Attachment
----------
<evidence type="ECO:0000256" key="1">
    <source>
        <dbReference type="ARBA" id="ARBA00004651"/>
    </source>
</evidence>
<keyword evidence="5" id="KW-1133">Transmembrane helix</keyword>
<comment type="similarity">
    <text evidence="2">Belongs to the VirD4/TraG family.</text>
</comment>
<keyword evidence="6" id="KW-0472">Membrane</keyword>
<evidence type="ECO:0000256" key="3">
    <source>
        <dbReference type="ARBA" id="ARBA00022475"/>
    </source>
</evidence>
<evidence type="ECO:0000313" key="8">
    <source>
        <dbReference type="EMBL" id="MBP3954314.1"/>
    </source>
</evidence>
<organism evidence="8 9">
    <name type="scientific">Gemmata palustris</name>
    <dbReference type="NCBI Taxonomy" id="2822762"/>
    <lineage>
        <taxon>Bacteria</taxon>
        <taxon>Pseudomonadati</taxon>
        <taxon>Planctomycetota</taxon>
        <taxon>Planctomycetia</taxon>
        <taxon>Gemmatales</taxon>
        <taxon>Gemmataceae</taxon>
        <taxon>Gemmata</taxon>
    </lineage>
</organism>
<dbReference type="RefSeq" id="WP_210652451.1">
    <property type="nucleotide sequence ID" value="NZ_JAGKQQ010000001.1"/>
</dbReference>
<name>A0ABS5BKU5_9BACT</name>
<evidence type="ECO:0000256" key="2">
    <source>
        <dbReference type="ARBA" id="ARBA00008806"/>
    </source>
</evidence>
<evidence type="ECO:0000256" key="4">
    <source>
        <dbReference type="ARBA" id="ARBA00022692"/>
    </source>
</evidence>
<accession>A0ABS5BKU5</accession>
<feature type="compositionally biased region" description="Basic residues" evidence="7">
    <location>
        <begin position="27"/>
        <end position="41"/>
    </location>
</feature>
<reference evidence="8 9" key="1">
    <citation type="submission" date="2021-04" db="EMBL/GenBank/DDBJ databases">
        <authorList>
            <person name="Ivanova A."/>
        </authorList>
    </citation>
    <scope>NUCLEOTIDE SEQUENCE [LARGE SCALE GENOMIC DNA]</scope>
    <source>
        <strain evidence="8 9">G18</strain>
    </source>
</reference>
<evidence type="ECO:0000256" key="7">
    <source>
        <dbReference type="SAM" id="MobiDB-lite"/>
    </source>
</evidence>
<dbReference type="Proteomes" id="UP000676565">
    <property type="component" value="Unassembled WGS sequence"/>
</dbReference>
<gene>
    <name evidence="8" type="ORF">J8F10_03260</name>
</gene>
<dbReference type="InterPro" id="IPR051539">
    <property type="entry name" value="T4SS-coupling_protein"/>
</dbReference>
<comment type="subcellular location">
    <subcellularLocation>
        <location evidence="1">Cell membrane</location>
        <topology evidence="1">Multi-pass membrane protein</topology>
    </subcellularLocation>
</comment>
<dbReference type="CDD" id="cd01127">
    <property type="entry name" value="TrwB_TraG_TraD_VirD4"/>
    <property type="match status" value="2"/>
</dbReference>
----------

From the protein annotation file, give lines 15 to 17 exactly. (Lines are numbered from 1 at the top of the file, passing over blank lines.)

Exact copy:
</evidence>
<evidence type="ECO:0000313" key="8">
    <source>